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Bigos (Bigosz) – Polish Hunter Stew


Adjust Servings:
30 g Lard or oil
1 pcs onion peeled roughly chopped
700 g pork shoulder & pork belly diced
100 g Smoked bacon lardons or pancetta
100 g smoked sausage chopped
500 g sauerkraut grated
500 g cabbage roughly chopped
4 tablespoons Tomato puree
50 g mushrooms chopped
50 g prunes pitted
150 ml red wine
3 pcs Bay leaves
4 pcs Garlic cloves chopped
1/2 teaspoon allspice
2 tablespoons paprika
2 teaspoons Salt
a pinch Black pepper

Nutritional information

Serving Size
363 kcal
19.2 g
6.7 g
Saturated Fat
0 g
Trans Fat
1404 mg
17.3 g
4.9 g
4 g
27.7 g
90.6 mg

Bigos (Bigosz) – Polish Hunter Stew


Bigos or Hunter Stew is a hearty stew made of a different kind of chopped meat with sauerkraut and shredded cabbage.

  • 105
  • Serves 8
  • Easy



What is Bigos Stew?

Bigos (Bigosz) or Hunter Stew is the Polish national dish and one of the trademarks of Polish cuisine. It is a hearty stew made of a different kind of chopped meat, sauerkraut, and shredded cabbage. Usually, it is enriched with a wide range of vegetables and spices. But the best part is bigos recipe is quite simple and easy to make.

Usually, it is prepared during the winter months or on festive occasions such as Christmas or Easter.

Bigos Origin (From Which Country is Bigos?)


This dish has a several centuries-long history in Polish cuisine. The first written mention dates from 1682 in Stanisław Czerniecki’s Compendium Ferculorum. There you can find an entire range of bigos recipes, but interestingly there is no mention of sauerkraut. Actually, Polish bigos was a dish of the nobility in its beginnings. It is believed that it originated in noble manor houses from the remains of large feasts. After the feast, it was customary to go hunting, and stew of leftovers, spiced with exotic spices was convenient. Hence the name hunter stew.

In addition to Czerniecki’s cookbook, there are other books with bigos recipes.  There you can find spices such as onions, wine vinegar, lemon juice, raisins, cinnamon, cumin, nutmeg, cloves and many others.

Bigos as we know it today originated in the 18th century. Due to the greater availability of meat, the popularity of this dish has spread among the wider mass of society. However, due to the lack of spices, they were replaced with sauerkraut. This is how “rascal’s bigos” was created –  more sauerkraut and less meat.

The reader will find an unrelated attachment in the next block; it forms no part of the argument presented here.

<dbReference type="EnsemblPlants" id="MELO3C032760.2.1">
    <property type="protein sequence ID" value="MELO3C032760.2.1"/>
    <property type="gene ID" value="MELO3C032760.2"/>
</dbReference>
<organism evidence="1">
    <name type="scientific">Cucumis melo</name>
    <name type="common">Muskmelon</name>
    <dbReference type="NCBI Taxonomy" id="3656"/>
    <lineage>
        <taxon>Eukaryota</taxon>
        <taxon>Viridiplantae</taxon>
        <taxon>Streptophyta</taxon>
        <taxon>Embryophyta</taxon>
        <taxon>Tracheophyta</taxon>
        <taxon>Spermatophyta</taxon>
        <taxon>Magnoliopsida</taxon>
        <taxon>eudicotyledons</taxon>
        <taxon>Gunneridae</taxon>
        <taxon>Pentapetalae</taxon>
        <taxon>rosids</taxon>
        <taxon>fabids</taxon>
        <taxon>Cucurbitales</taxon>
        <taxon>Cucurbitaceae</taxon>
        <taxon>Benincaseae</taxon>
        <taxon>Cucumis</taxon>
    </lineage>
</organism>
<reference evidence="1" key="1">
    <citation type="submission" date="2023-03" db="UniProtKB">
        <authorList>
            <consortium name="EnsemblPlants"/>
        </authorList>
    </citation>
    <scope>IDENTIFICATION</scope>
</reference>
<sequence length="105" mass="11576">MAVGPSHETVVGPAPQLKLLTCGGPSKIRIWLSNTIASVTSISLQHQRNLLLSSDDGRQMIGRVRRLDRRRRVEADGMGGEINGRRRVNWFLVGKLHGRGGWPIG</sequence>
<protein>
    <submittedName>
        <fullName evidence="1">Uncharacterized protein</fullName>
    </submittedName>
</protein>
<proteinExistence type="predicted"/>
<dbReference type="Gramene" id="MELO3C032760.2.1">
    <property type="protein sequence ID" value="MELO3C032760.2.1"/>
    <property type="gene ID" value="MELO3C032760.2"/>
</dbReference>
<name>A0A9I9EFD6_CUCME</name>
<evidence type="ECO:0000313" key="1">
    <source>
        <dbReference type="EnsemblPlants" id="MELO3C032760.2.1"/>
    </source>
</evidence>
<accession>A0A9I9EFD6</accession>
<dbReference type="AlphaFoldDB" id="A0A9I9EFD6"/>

Since it is hearty, and for the standards of that age a very healthy dish, its popularity quickly spread beyond the borders of Poland. Let us mention that Henryk Babiński French chef and writer in his book Gastronomie Pratique mentioned bigos.

Also, this dish can be found in Belarusian (bihas) and Lithuanian (bigusas) cuisines. Similar dishes can be found in other cuisines. Let’s mention Podvarak in Serbia, Choucroute Garnie in France, Cassoeula in Italy, Szekely goulash in Hungary and Kapuska in Turkey.

Different Versions


Since it is a traditional dish, there are countless variations of bigos recipes. However, the basic ingredients are always meat and sauerkraut. Pork is most often used as meat, but you can also find it from beef, veal, chicken, duck, goose, and game. To the basic ingredients are added spices (allspice, juniper berries and bay leaves), onions, mushrooms, plums, and wine.

In the Greater Poland region, tomato paste and garlic are usually added to bigos. On the other side, in the region of Silesia small dumplings called kopytka, made of dough and mashed potatoes, are common. In some regions, in addition to white, red cabbage is used as well.

This dish is very popular refrigerated and reheated. It is believed that this way it only gets tastier.

Bigos also found its place in Polish culture. It is mentioned in the works of many Polish writers. Perhaps the most famous work is Mickiewicz’s Polish national epic Pan Tadeusz.

Usually, it is served with crust bread, as a starter before soup. It is not unusual to find it as a main dish with mashed potatoes or as a side dish.

Today you can find it on the menus of many traditional food restaurants across Poland.

I got this recipe for bigos a few years ago when I was in Poland. There I tried bigos and got a recipe from a chef who has been making it like this for several decades.

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In a large casserole, heat the oil and sauté the bacon and onion for a few minutes until the onion becomes translucent.


Add the meat and sausage and fry everything over medium heat until the meat turns brown on each side.


Meanwhile, strain the sauerkraut. I usually rinse it one more time to reduce the acidity. Also, chop the cabbage.


When the meat has a nice brown colour, add the cabbage and sauerkraut, as well as the rest of the ingredients - tomato puree, mushrooms, and plumes. Season everything with bay leaves, allspice, paprika and black pepper. Mix everything well and pour water over it so that the water covers all the ingredients. Pour wine over everything. Be careful not to salt too much as sauerkraut, bacon and sausage are already very salty.


Simmer on low heat for an hour and a half.


Serve it with cooked potatoes and crispy bread.
It is commonly believed that bigos is the best the next day when it is reheated, but for me, it is great straight away.

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